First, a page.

FOXBOROUGH, Mass. -- The Revolution’s Sainey Nyassi is entering an important phase of his professional career. His 82 appearances for the Revolution since arriving at the tail end of the 2007 season means he no longer qualifies as a neophyte, despite just recently turning 22.
He now appears to be in the inner-circle of the Gambian senior team and with African Nations Cup qualifying in full bloom, Nyassi will have the added burden of flying to Africa for matches. Revs teammate Kenny Mansally, also of Gambia, faces the same challenges. Both players came to the Revolution as youth internationals scouted at the FIFA Under-20 tournament in Canada in 2007.
Nyassi has been the undisputed starter on the team’s right flank, looking to add to his total of seven career goals. But the player’s worth will be measured more by the danger he creates, combining his pace and trickery with quality crosses and passes into the box.
“I think I have a lot of pressure right now on my shoulders for a young guy playing a lot of games,’’ he said. “I think all I have to do is get better and better every year and I will be able to help the team in different ways. I think I just need to put things together and be strong. Get focused. That’s all.’’
Nyassi said he is fully aware of what coach Steve Nicol wants from him, and that’s to be more cunning and economical and less wasteful and self-indulgent.
“There are certain things that no one needs to tell you,’’ Nyassi said. “The coaches can tell you. But you just need to be smart, know how to maneuver in certain situations. Sometimes they’ll bring three guys to you and you just have to use your own brain, pass it around.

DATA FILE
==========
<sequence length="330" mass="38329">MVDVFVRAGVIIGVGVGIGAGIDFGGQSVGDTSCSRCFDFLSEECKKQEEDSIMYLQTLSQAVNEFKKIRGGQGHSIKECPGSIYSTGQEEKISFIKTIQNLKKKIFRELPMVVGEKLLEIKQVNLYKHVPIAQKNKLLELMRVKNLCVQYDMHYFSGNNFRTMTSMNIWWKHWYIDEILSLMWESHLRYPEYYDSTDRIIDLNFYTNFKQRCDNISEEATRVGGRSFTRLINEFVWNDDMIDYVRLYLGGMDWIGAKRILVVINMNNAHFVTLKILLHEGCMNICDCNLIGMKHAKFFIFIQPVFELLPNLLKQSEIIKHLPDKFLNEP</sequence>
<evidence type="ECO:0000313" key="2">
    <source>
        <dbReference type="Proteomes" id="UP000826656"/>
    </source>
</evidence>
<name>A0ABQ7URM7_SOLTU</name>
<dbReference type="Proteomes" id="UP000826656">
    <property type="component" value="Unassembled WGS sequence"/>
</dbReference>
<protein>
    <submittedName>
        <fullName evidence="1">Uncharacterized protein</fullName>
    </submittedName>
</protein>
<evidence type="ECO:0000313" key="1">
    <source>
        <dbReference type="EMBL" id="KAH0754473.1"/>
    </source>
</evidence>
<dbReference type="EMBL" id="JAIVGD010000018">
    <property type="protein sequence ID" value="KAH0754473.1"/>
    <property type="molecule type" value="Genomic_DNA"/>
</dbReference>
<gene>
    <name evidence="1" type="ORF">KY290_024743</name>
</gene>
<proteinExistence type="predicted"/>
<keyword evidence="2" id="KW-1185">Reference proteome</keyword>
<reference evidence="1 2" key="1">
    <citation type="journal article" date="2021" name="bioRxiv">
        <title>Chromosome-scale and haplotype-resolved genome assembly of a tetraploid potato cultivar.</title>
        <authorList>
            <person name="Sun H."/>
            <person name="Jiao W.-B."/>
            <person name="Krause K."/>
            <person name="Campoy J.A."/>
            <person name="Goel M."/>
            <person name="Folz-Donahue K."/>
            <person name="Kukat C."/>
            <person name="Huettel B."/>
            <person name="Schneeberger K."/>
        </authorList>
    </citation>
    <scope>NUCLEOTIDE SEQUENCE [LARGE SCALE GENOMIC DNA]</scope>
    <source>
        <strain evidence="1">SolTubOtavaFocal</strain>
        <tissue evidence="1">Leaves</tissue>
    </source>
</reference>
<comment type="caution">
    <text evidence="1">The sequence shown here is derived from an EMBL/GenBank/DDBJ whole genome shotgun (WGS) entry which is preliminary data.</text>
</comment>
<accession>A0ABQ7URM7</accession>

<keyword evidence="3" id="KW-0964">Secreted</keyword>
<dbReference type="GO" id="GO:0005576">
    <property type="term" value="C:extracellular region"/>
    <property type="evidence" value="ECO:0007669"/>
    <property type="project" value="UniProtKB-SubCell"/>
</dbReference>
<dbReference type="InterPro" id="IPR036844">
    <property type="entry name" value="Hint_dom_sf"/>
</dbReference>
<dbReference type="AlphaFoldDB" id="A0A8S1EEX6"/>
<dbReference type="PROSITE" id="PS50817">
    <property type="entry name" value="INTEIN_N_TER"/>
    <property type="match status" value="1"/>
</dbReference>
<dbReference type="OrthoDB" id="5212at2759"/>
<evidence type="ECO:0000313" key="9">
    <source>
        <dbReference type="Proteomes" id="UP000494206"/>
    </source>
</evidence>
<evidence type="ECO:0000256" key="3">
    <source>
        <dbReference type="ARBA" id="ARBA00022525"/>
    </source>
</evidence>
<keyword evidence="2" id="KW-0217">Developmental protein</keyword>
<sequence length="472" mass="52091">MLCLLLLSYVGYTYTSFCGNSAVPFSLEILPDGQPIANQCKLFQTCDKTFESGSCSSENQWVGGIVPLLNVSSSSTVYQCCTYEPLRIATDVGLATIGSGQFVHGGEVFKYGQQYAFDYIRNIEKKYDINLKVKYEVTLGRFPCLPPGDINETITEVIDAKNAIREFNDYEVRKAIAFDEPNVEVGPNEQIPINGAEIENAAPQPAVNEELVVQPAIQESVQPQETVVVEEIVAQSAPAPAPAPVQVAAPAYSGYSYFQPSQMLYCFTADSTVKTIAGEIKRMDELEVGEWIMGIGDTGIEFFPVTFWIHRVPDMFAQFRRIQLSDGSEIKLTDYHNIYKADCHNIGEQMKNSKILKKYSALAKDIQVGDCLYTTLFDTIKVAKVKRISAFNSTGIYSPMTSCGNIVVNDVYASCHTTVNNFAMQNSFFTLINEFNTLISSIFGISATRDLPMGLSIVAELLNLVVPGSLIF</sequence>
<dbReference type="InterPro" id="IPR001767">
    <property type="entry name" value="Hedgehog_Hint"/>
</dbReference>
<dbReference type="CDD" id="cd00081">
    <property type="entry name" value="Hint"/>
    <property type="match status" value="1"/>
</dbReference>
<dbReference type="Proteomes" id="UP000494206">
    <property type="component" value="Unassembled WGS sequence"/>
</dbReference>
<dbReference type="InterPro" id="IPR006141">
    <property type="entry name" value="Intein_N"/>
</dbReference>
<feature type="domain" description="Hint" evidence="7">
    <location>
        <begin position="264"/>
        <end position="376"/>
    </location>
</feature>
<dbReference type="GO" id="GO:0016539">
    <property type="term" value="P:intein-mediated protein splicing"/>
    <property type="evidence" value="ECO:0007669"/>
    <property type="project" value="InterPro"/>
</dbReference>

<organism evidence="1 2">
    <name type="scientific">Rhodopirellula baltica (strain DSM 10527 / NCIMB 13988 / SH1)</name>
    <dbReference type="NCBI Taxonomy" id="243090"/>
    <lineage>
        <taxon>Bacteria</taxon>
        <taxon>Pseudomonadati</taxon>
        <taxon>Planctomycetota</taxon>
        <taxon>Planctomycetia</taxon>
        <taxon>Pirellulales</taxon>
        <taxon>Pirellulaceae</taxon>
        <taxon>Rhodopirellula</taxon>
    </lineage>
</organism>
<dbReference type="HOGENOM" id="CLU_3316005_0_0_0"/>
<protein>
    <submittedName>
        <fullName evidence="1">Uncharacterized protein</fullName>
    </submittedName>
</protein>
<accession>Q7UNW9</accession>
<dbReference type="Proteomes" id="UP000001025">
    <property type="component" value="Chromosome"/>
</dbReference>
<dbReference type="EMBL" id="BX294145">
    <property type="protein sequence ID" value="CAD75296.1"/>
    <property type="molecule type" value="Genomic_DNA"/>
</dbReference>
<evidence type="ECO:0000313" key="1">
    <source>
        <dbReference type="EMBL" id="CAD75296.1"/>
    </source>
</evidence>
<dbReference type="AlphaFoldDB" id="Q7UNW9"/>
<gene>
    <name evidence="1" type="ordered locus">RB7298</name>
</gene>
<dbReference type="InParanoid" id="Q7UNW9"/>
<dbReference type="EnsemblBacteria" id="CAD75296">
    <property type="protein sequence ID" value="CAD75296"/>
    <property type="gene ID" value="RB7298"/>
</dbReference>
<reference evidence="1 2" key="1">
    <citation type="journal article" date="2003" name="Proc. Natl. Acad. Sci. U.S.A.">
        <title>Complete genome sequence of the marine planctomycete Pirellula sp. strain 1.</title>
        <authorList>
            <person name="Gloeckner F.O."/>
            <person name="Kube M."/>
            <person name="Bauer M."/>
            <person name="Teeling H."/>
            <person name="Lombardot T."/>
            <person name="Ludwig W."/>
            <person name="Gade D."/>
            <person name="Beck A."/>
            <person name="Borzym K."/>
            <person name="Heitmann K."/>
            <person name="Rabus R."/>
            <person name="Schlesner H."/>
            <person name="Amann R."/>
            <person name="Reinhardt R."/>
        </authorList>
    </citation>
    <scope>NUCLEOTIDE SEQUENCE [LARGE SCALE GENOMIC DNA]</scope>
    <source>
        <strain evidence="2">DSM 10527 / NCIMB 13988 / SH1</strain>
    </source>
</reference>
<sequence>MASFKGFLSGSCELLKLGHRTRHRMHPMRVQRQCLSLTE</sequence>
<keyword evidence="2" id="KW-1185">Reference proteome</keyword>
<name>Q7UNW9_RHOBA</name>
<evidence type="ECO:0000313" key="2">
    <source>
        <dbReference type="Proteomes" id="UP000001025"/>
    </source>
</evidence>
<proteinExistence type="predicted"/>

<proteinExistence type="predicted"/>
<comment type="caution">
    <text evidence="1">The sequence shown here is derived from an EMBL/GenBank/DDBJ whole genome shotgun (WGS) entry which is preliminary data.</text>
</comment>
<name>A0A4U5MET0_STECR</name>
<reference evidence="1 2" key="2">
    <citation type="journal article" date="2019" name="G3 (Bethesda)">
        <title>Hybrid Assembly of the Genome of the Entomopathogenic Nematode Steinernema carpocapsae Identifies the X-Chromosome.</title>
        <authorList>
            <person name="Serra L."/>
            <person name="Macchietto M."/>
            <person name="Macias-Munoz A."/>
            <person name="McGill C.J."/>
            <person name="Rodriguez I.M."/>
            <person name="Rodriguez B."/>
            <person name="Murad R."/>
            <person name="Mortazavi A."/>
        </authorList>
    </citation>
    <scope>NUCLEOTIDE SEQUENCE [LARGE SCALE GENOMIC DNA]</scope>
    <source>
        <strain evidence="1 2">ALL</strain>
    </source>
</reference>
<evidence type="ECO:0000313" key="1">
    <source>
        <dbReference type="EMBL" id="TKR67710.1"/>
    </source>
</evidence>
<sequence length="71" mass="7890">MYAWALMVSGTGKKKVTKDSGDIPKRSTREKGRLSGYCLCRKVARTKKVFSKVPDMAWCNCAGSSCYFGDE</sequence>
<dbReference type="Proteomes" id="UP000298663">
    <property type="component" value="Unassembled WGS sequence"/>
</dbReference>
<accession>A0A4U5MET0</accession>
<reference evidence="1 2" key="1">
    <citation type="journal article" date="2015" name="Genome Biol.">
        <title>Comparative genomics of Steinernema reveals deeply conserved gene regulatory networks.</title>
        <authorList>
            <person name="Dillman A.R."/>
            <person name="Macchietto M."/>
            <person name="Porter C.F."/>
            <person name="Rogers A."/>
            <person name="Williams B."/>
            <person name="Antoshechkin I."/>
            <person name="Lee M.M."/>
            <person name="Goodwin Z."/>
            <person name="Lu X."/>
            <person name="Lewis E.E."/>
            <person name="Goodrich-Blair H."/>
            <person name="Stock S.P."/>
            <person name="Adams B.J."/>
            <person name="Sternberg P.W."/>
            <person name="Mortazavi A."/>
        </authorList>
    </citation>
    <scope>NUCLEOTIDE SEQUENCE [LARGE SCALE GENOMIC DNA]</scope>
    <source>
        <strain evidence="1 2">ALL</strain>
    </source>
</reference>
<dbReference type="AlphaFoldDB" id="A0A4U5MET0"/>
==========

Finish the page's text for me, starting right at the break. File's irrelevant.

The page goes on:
"I have my speed. I can use it. Play behind the defenders and get by them. Sometimes I can make clever plays and passes around. That’s all I need to do. In one-on-one situations I have to take the man on. That’s what I rely on, pace and ball work.’’
While Nyassi's speed and dribbling abilities are in abundance, Nicol said those attributes need to be wed to greater maturity.
“Everything comes down to decisions on the field and on the ball,’’ the coach said. “If he makes better decisions, he’s going to give some defenders a tough time. It’s a very big year for him. He’s been around long enough to step up and be more consistent and he’s no different to any other player.
“He’s certainly had the time on the field and he knows exactly what we expect of him,’’ Nicol said. “He has to keep doing it week in and week out, and if he does that we’ll be happy and he’ll be happy and everybody he plays against won’t be.’’
Nyassi said he is nearly at full strength after a bout with the flu. The team feared his illness was a recurrence of malaria he got during a trip to his homeland.
“I’m feeling healthy right now,’’ he said. “A couple of weeks back I got a flu, but I think I’m over it now. I’m really focusing on getting ready for the season.’’
With Gambia tied to England through a colonial past, Nyassi admitted he hopes to play in England some day.
“England would always be on my mind,’’ he said. “But it is always hard to get into that league to get the work permit and the caps you need, and I don’t have those. And, I think, your national team has to be in a certain position in the FIFA rankings to be able to play there. I’m hoping I can get there one day. My caps are increasing and I have a lot of games coming up so that puts you closer.’’
Nicol said he hasn’t had time to contemplate missing Nyassi for international call-ups and is only interested in getting the team ready for the season opener.
“At this time I’m not even thinking about it,’’ Nicol said. “Ryan Kinne (a training camp invitee) has come in and done well. [Zak] Boggs can go out wide. So we do have competition for that position. At the moment all we are thinking about is the first game of the season and nothing else.’’
Nicol is hoping the accumulation of games played against top African teams will help Nyassi’s development.
“You always talk about experience,’’ Nicol said. “It’s good experience. But like everybody else, you have to use it. Once you are given it, you have to use it. When you use it properly, it benefits the player and it benefits the team.’’
NOTES: The Revolution leave Thursday for the second journey of their preseason when they travel to Kennesaw, Ga., for 11 days. The camp’s intensity is expected to be ramped up as they will face league opposition in the Columbus Crew (twice) and Houston Dynamo. The team returned from Orlando late last week.